Pandora and the Flying Dutchman

Pandora and the Flying Dutchman is a 1951 British Technicolor romantic fantasy drama film directed by Albert Lewin and produced by Lewin and Joseph Kaufman from Lewin's own screenplay, based on the legend of the Flying Dutchman. It was filmed mainly in Tossa de Mar, on the Costa Brava in Catalonia, Spain. The land record speed scenes were shot at Pendine Sands in Wales.

Pandora and the Flying Dutchman
Pandora and the Flying Dutchman.jpg
UK theatrical release poster
Directed byAlbert Lewin
Written byAlbert Lewin
CinematographyJack Cardiff
Music byAlan Rawsthorne
Distributed byInternational Film Distributors
Release date
  • February 1951 (1951-02) (United Kingdom)
Running time
122 minutes
CountryUnited Kingdom
  • English
  • Catalan
  • Spanish
Budget$1.2 million[1]
Box office$1.6 million[2]
Statue of Ava Gardner as Pandora in Tossa de Mar place location where the filming took of film

The film stars James Mason and Ava Gardner, with Nigel Patrick, Sheila Sim, Harold Warrender, Mario Cabré and Marius Goring in supporting roles. In Tossa de Mar, a statue of Gardner was erected in 1996 on the hill overlooking the town's main beach.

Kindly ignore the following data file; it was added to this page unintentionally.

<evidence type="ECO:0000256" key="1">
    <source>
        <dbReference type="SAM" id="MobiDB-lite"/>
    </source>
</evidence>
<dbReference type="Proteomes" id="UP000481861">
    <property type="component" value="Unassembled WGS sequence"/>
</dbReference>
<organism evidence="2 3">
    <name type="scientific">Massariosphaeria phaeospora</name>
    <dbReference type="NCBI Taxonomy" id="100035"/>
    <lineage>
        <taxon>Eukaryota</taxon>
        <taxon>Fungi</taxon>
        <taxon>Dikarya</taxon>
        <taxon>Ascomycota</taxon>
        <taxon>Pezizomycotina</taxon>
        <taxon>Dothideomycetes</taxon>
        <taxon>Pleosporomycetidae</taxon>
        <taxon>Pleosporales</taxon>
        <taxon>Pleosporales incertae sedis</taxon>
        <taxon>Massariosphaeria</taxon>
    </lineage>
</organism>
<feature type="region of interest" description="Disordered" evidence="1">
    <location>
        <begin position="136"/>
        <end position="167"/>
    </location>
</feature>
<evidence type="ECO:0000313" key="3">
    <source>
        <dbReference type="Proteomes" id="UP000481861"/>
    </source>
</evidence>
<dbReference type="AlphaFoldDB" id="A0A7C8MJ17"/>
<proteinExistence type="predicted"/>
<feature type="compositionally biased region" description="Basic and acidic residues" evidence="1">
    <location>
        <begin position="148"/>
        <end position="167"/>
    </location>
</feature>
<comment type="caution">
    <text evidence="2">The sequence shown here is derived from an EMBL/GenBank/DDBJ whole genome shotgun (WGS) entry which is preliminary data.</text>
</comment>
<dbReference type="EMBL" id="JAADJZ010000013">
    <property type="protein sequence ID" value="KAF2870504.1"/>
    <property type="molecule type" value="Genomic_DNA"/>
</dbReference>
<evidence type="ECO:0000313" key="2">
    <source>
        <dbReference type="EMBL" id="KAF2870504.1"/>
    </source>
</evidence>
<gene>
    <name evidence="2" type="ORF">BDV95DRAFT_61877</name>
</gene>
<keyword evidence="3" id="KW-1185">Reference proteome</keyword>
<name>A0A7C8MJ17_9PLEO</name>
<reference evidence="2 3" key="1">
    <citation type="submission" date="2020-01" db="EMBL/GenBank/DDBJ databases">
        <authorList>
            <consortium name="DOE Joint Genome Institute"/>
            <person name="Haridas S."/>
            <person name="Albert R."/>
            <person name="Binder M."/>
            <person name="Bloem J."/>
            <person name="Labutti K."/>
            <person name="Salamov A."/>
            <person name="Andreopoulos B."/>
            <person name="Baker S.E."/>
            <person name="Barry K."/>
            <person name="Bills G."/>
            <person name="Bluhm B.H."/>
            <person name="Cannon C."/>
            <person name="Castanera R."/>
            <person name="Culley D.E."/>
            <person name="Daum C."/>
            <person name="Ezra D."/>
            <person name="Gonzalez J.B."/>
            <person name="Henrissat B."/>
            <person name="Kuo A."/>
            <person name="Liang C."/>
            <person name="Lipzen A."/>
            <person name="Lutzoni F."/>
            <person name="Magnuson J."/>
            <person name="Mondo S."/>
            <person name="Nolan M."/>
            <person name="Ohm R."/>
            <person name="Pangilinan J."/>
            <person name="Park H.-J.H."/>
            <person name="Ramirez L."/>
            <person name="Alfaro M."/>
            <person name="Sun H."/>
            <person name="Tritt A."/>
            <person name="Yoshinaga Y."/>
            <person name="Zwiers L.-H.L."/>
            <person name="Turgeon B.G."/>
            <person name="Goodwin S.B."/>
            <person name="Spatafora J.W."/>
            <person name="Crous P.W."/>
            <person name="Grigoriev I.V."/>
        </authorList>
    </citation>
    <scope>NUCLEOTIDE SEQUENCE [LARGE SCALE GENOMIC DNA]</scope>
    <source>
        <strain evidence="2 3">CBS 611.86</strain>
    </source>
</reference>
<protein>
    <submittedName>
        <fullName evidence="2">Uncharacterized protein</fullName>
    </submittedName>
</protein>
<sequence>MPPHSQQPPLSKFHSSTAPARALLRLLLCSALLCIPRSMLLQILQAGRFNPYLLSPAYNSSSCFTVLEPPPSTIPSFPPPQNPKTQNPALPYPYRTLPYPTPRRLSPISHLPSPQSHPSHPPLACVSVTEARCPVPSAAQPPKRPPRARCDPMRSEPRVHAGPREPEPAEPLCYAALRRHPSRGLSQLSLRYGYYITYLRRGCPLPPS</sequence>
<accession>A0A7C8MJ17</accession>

In the United States, Metro-Goldwyn-Mayer (MGM) delayed its release until Gardner's star-making performance in Show Boat (1951) could be seen. The tactic worked, and this film solidified her status as a rapidly rising star.

The film is mostly spoken in English, but some characters speak Catalan (the local fishermen at the beginning of the film) and Spanish (the bullfighter's entourage).

Artist Man Ray, who was a friend of Albert Lewin, produced some sets for Pandora. He created particular cubist-style chess pieces and several paintings seen in the film, notably the main one, a sort of surreal scene in the De Chirico fashion.[3]


In autumn 1930, fishermen in the fictitious small Spanish port of Esperanza make a grim discovery in their nets, the bodies of a man and a woman. The resultant ringing of church bells in the village brings the local police and the resident archaeologist, Geoffrey Fielding (Harold Warrender), to the beach. Fielding returns to his villa, and, breaking the "fourth wall", retells the story of these two people to the audience.